My thoughts on dog ownership, six weeks on.
Last month, I got a pet dog. His name is Jay and he’s a 17-month old border collie, born to working sheepdogs in the Brecon Beacons (Wales), and sold to a woman in Cardiff as a retirement present for her father.
Border collies are among the smartest dog species, and rank #1 in intelligence according to several surveys of varying credibility. They were bred to herd livestock and are said to have an intuition that goes well beyond basic instinct. As such, border collies need a lot of stimulation, both mental and physical.
The Cardiff family couldn’t keep up with Jay and, being compassionate people, decided to find him a new home that was better equipped to deal with his boundless energy.
It was around this time that I decided to bring a dog into my home for the first time since I was 15. My reasons were myriad, but boiled down to this: I love dogs and I’ve been wanting one for a while, but held off because I felt too transient for dog ownership. However, with “indefinite leave to remain” looming on the horizon, I’ve decided to stay put for a while here in the British countryside, a beautiful place with lots of space for a dog to run around in. Besides, I’ve always felt like my walks in the country were short a devoted dog bounding along by my side.
And so, after a harrowing trip to a dog shelter and a few frustrating calls to rescue centres, I decided to go the “free to a good home” route. Preloved.co.uk, a forum for used furniture and second hand cars, is also a stockpile of unwanted pets. This is where I found Jay, my preloved border collie. To his prior owner’s credit, they brought him to us to make sure he was going to a good home, and were super happy that his new home had so much countryside for him to play in, and work-at-home owners to give him attention all day long.
But what about me? My last dog was a basset hound, on the opposite end of the smarts spectrum to border collies, and about 5% as active. I knew border collies were smart, but the most interaction I’ve had with the breed is passing one with their owners on country walk and thinking “that looks like a good dog to take on a walk!”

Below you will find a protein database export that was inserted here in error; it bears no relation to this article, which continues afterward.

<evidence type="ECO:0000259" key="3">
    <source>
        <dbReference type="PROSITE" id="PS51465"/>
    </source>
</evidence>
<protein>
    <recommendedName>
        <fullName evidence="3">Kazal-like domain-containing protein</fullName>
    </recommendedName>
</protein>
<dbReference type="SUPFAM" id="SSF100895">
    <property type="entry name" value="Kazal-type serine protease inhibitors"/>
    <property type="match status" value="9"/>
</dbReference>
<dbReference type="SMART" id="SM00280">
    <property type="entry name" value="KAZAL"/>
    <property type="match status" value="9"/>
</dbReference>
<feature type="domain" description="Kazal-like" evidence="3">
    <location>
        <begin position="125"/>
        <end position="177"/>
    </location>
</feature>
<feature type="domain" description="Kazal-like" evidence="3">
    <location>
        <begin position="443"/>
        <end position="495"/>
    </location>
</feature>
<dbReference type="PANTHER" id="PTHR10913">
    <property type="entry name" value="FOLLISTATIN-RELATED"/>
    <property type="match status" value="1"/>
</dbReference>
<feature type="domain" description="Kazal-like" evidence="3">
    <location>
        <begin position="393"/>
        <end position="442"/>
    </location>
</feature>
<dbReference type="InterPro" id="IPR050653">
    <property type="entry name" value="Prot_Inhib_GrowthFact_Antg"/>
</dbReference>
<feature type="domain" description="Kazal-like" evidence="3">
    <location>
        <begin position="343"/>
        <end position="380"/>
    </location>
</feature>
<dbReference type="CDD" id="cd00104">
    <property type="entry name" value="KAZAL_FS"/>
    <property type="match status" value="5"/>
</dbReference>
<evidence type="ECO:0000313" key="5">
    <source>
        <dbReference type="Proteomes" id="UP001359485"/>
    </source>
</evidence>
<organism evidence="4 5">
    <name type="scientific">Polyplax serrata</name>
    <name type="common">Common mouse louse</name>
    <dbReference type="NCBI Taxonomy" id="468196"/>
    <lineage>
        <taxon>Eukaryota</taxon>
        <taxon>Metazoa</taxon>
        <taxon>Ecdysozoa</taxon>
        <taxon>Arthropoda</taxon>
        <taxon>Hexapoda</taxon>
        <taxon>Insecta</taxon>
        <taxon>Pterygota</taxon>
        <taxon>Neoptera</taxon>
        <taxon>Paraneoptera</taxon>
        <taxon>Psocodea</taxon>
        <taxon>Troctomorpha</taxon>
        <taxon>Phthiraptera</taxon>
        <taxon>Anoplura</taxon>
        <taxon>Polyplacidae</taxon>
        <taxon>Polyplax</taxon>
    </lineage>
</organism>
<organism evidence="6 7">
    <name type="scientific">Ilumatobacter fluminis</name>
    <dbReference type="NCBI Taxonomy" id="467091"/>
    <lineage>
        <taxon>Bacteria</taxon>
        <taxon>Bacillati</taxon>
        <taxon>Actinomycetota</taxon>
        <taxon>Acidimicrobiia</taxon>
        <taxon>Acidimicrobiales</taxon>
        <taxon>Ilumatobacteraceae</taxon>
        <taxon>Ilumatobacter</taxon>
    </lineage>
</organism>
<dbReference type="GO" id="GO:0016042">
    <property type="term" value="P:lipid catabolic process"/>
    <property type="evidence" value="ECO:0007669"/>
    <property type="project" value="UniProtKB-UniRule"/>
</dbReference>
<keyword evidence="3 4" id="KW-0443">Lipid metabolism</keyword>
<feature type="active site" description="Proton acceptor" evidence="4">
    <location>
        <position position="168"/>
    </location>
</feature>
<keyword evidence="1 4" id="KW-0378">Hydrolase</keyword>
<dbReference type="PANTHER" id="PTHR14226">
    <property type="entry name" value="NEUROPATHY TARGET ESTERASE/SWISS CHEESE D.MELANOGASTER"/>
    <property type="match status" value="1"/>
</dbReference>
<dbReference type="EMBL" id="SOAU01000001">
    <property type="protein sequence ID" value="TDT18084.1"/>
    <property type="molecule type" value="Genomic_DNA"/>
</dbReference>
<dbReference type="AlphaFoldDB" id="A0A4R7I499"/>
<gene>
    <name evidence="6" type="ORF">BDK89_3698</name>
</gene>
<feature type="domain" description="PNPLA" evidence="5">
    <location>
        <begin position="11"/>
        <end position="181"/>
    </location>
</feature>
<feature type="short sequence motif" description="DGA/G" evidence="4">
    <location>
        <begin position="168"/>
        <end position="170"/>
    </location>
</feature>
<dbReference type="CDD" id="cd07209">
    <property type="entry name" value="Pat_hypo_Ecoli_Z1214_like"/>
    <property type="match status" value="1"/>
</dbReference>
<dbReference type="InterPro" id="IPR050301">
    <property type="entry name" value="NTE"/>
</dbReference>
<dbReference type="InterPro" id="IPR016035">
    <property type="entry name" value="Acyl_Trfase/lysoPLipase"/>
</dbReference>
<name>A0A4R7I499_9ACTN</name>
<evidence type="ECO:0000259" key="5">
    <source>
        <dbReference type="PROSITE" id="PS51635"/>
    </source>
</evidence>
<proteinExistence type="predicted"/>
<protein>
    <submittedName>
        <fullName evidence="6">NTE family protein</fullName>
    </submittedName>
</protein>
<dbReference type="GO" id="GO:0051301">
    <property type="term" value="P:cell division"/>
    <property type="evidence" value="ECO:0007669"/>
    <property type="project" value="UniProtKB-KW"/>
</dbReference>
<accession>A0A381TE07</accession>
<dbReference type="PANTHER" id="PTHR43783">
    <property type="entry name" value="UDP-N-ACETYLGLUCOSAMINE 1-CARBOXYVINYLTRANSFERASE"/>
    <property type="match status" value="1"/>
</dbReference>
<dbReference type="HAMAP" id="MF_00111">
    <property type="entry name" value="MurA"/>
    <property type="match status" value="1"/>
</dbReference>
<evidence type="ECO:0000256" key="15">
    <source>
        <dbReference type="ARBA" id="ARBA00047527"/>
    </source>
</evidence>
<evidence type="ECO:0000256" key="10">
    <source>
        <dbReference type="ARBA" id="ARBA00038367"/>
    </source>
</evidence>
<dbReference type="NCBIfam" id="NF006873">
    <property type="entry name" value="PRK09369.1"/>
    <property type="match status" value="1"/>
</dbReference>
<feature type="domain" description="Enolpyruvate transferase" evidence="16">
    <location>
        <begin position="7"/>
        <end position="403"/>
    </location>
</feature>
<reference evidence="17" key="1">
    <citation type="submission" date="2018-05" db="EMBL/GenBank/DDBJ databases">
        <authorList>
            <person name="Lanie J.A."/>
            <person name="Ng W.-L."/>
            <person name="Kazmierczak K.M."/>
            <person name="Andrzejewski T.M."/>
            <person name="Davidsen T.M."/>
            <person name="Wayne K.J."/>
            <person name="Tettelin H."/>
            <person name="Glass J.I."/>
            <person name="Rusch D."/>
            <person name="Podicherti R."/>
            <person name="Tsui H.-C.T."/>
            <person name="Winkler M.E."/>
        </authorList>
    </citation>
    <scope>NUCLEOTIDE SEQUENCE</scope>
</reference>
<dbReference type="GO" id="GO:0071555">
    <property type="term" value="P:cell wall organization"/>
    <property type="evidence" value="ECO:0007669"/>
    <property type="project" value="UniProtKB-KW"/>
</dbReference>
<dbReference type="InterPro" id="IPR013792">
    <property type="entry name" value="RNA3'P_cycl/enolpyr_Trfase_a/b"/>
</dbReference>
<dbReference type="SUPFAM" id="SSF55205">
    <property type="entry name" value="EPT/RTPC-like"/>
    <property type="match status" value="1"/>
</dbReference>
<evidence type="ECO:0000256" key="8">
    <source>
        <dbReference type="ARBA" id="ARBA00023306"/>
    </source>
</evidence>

Of course, what my memory failed to recall is how often those walkers were sheepherders, using their dogs for what they were bred for.
So my first week with Jay – a week of endless walking, ball throwing, nighttime barking, incessant leash pulling, and seemingly endless shedding – caught me completely off guard. I felt exhausted, sore and, most of all, guilty.
- Why did I wait until AFTER adopting a border collie to actually read about them and what they require?
- Am I really ready to devote at least two hours per day to this, the amount of time necessary according to Border Collie Rescue?
- Is two hours really enough, when Jay seems thoroughly miserable and hyper when he’s not outside chasing a ball?
- Am I just another irresponsible dog owner who adopted a dog on a whim?
- Jay was given up once, what makes me think I’m so special? What’s the difference between me and his previous owners? What’s to keep Jay from winding up back on preloved.co.uk?
Is the dog bowl half full or half empty?
The answer, of course, is neither – a dog’s food bowl should either be in the process of being emptied (into the dog’s tummy), or not around at all. Such a feeding schedule helps establish routine, prevent accidents, and establish your position as “the leader”.
The importance of routine feeding is one of the first things I learned about dog ownership, partially from this website, but also from dog trainer Rachel McHugh who came to the cottage three days after Jay arrived to show me the ropes and hopefully get Jay and I off to a good start.